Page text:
If I could have written more about Kemp in yesterday’s notebook, I might have touched on a number of topics that ESPN’s Buster Olney discussed in his podcast the other day, namely:
• Kemp is getting eaten alive by pitches down and away. His strikeout rate in that area is among the top five percent in the league.
• Kemp has less power. He’s lost 25 feet off his average fly ball.
• It’s not luck. His batting average on balls in play is .363, slightly above his .352 career average.
• Kemp seems to be avoiding putting stress on his left shoulder, just as he did last September when the shoulder was legitimately hurt.
Kemp started the year unable to hit the ball for power or average, so we could be looking at a snapshot moment in his road back from last year’s shoulder surgery. Maybe not. If we’re looking at the new Matt Kemp, how long before the Dodgers move him up (say, to 2nd) or down in the lineup?
Some more Monday bullet points:
Dodgers catcher A.J. Ellis (left) had no problem wearing pink fingernail stickers on Mother’s Day weekend. (Getty Images)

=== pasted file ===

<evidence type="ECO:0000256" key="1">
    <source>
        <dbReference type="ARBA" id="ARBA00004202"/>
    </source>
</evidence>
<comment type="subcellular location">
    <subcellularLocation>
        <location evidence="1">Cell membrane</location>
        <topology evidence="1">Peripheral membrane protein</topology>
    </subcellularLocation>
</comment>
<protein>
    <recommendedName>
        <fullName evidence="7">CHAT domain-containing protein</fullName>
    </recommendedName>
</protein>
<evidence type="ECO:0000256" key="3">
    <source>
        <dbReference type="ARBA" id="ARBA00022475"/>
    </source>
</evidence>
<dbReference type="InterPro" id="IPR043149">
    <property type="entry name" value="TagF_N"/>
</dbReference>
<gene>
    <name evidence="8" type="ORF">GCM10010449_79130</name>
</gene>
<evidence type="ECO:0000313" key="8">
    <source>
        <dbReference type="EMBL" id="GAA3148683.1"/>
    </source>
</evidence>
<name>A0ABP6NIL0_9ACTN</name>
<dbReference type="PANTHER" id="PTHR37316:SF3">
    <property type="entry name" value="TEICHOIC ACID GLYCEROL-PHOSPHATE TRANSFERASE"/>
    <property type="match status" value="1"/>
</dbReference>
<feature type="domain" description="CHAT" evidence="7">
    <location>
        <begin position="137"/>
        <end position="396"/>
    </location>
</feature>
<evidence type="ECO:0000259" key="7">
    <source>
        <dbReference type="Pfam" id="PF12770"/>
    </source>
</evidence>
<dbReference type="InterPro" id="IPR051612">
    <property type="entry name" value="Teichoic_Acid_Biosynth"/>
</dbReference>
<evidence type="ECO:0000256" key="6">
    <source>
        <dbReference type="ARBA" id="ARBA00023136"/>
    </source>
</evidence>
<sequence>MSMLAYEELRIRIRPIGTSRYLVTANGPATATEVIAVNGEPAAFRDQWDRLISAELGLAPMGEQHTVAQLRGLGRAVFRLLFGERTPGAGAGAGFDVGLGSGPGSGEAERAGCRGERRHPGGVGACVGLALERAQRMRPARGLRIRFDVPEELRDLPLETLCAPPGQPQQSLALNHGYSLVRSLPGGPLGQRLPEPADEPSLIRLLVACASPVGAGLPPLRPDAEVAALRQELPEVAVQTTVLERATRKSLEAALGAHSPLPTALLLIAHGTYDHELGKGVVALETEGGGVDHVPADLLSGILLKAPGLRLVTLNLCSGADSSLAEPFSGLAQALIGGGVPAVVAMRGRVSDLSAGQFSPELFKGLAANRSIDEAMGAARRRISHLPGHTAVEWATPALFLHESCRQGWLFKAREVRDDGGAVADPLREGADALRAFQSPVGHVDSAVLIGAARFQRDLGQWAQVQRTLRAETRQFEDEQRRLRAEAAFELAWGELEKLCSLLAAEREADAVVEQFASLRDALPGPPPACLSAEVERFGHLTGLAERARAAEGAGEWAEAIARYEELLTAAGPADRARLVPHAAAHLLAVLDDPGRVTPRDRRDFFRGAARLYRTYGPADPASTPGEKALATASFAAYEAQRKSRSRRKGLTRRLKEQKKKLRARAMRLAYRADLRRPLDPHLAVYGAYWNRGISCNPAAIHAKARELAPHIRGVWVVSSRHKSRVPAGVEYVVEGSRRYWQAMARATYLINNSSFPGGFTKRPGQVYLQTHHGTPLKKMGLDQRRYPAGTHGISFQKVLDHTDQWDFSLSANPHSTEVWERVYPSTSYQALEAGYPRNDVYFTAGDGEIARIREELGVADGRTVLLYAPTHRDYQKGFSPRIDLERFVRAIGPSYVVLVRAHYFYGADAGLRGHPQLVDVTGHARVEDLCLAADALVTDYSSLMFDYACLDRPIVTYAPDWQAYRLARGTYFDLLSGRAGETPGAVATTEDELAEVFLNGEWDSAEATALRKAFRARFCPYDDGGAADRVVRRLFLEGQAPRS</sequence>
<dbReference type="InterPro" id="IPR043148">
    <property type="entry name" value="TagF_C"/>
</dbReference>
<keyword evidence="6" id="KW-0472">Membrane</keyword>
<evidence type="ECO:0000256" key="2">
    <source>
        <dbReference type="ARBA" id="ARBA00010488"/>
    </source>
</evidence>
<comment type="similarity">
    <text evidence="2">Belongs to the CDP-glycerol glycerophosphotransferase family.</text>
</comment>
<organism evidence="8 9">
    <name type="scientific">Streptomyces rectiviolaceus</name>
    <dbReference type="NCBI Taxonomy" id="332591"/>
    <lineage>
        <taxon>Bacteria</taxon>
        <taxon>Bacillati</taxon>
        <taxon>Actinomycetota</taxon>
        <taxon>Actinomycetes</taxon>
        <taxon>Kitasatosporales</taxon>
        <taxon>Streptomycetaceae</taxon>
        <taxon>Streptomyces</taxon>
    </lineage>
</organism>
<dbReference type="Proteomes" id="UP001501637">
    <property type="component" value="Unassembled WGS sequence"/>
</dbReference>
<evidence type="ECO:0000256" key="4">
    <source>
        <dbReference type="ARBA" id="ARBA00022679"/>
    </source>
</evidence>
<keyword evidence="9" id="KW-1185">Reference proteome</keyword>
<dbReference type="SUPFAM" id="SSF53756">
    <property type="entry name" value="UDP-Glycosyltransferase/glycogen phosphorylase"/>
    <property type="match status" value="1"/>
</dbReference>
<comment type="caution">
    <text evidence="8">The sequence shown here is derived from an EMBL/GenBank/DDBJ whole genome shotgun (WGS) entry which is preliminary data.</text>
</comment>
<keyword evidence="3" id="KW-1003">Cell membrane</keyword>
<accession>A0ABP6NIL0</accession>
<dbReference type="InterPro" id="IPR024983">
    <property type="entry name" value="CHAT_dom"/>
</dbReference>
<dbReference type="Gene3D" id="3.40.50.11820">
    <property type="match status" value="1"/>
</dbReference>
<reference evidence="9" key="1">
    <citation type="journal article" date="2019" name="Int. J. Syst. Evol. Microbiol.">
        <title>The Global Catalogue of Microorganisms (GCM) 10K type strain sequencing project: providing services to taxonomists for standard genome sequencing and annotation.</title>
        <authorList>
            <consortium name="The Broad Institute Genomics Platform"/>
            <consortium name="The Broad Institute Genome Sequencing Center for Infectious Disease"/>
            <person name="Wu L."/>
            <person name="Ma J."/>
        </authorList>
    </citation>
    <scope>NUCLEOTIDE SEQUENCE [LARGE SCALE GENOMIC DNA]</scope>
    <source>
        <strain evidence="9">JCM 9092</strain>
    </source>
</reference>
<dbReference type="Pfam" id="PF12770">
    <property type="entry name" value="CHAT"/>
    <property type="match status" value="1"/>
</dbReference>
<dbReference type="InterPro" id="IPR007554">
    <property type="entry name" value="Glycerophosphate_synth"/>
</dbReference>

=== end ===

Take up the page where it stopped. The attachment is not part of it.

A random note about today’s game …
A publicist for the company Game Signs, which makes the colored fingernail tape sometimes worn by catchers, issued a special Mother’s Day press release this week. It read, in part:
“… You will see several Major League Baseball catchers (including A.J. Ellis) with pink fingernails for Mother’s Day. These are a special Mother’s Day edition of a product from Game Signs, a nationwide provider of bright signal enhancement stickers for baseball catchers. In the spirit of accuracy, we are preemptively sending you this information as we are anticipating that grown men with pink fingernails playing baseball might turn the heads of a few people. The brightly colored signal enhancers are specially designed, durable, reflective, stickers that are applied to the fingernails of the catcher’s signaling hand.”
Mark Ellis ran closer to full speed today than he has since straining his right quadriceps muscle on April 26. The Dodgers second baseman looked good as he sprinted in the outfield under the watch of head athletic trainer Sue Falsone, and felt fine afterward.
“It’s not there yet but it’s getting close,” Ellis said. “It’s better than it was a couple days ago.”
Ellis hasn’t run the bases yet and that’s the next item to check off his rehab schedule. He won’t play in a minor-league rehabilitation game until that happens.
“We haven’t talked about when a rehab game would be,” Ellis said.
Dodgers manager Don Mattingly said he thinks Ellis could return close to May 22, the final day of a six-game road trip to Atlanta and Milwuakee. May 23 is an off-day before the Dodgers return home for a five-game homestand.